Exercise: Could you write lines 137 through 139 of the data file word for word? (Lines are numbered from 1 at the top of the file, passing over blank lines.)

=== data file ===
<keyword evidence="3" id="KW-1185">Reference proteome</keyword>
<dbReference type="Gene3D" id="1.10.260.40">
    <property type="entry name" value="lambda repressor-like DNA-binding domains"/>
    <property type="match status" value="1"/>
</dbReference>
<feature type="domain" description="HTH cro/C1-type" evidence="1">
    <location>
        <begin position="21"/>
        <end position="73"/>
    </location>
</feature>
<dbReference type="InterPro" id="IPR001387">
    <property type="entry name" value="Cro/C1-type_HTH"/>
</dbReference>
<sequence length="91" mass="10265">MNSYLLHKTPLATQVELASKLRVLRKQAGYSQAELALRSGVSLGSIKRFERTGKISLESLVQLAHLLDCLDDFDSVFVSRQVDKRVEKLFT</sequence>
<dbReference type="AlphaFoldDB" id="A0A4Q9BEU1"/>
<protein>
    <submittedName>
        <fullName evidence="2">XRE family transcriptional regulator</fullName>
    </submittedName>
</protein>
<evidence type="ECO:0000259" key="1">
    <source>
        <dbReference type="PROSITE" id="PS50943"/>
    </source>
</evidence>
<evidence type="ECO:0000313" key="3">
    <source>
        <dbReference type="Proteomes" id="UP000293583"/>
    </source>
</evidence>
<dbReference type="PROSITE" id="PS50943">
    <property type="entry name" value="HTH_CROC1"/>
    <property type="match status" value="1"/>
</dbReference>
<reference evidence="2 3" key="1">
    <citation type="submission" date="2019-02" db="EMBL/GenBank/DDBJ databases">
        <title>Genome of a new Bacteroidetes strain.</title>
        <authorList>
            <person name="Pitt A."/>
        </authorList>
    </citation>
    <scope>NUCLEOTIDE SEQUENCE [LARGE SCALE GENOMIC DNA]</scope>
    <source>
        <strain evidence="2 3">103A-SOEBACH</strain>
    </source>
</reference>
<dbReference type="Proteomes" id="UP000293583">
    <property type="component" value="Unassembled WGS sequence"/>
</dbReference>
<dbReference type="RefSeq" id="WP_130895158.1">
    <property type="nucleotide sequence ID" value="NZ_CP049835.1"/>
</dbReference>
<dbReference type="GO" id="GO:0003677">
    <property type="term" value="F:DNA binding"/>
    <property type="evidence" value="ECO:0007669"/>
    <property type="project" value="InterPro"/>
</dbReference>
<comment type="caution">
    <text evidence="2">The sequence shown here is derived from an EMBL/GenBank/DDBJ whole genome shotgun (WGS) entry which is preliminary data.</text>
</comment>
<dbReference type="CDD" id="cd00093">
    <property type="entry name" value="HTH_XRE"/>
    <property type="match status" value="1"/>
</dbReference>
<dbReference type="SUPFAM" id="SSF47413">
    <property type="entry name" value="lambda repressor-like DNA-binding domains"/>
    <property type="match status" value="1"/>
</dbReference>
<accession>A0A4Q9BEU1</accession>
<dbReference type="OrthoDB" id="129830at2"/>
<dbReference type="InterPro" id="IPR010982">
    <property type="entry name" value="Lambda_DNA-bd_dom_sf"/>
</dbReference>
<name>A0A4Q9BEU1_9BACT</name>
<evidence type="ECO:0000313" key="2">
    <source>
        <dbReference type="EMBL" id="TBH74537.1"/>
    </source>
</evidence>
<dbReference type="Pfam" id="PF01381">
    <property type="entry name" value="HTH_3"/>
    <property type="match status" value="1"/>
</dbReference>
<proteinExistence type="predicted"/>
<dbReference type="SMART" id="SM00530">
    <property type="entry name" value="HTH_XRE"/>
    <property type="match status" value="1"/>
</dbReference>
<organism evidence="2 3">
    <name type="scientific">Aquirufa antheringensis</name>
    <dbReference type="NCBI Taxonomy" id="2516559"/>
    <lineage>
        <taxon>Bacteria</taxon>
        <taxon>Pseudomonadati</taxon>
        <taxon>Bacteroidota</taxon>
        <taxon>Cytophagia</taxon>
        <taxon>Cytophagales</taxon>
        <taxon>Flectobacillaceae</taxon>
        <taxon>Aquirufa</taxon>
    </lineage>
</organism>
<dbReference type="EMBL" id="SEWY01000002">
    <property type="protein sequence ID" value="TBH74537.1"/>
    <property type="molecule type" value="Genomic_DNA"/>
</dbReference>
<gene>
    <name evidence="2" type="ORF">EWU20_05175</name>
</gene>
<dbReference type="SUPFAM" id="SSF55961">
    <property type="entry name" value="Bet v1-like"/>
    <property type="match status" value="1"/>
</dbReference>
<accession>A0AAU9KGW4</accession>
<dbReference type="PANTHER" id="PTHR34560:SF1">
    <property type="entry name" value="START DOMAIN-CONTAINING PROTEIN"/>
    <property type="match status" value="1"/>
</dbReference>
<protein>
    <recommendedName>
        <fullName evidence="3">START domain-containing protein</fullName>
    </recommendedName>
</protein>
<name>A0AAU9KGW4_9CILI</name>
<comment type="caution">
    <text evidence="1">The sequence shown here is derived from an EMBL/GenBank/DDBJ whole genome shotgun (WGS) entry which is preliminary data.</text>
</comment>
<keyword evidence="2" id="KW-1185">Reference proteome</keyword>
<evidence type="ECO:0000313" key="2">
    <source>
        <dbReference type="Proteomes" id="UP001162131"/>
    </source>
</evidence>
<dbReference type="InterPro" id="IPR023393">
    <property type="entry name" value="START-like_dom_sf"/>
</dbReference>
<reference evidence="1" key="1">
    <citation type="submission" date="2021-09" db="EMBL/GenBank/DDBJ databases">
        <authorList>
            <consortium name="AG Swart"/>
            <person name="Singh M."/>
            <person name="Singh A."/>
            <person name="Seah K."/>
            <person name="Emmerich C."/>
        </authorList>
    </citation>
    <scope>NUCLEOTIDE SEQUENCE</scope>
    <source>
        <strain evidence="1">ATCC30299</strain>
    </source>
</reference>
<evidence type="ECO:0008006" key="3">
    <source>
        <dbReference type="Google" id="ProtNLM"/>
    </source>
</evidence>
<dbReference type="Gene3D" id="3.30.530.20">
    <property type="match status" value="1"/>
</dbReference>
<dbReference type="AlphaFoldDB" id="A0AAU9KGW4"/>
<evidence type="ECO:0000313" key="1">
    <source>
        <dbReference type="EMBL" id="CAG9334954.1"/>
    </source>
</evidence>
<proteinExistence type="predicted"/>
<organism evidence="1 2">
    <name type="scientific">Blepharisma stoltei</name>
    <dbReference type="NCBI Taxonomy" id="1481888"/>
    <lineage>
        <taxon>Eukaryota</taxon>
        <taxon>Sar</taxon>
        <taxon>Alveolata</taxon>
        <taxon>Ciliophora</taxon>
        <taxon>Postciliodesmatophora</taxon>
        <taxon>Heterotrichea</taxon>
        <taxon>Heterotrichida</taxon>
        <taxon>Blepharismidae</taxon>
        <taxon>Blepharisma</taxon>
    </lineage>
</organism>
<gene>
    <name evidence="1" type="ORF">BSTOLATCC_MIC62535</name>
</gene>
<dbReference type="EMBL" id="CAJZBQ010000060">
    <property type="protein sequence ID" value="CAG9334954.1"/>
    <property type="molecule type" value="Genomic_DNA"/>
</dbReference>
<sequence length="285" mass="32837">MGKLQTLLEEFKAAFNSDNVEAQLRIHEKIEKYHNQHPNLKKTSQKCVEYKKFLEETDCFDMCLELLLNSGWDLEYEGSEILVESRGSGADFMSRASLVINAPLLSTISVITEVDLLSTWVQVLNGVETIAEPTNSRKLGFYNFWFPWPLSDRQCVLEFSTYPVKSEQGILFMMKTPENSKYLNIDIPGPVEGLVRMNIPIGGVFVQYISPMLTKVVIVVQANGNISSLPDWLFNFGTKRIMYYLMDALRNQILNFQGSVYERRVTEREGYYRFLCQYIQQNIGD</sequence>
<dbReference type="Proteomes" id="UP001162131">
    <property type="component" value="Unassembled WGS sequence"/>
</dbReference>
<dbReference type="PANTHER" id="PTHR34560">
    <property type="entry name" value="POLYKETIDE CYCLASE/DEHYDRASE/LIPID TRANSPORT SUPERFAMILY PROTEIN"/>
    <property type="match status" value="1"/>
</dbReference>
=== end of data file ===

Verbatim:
<reference evidence="1" key="1">
    <citation type="submission" date="2021-09" db="EMBL/GenBank/DDBJ databases">
        <authorList>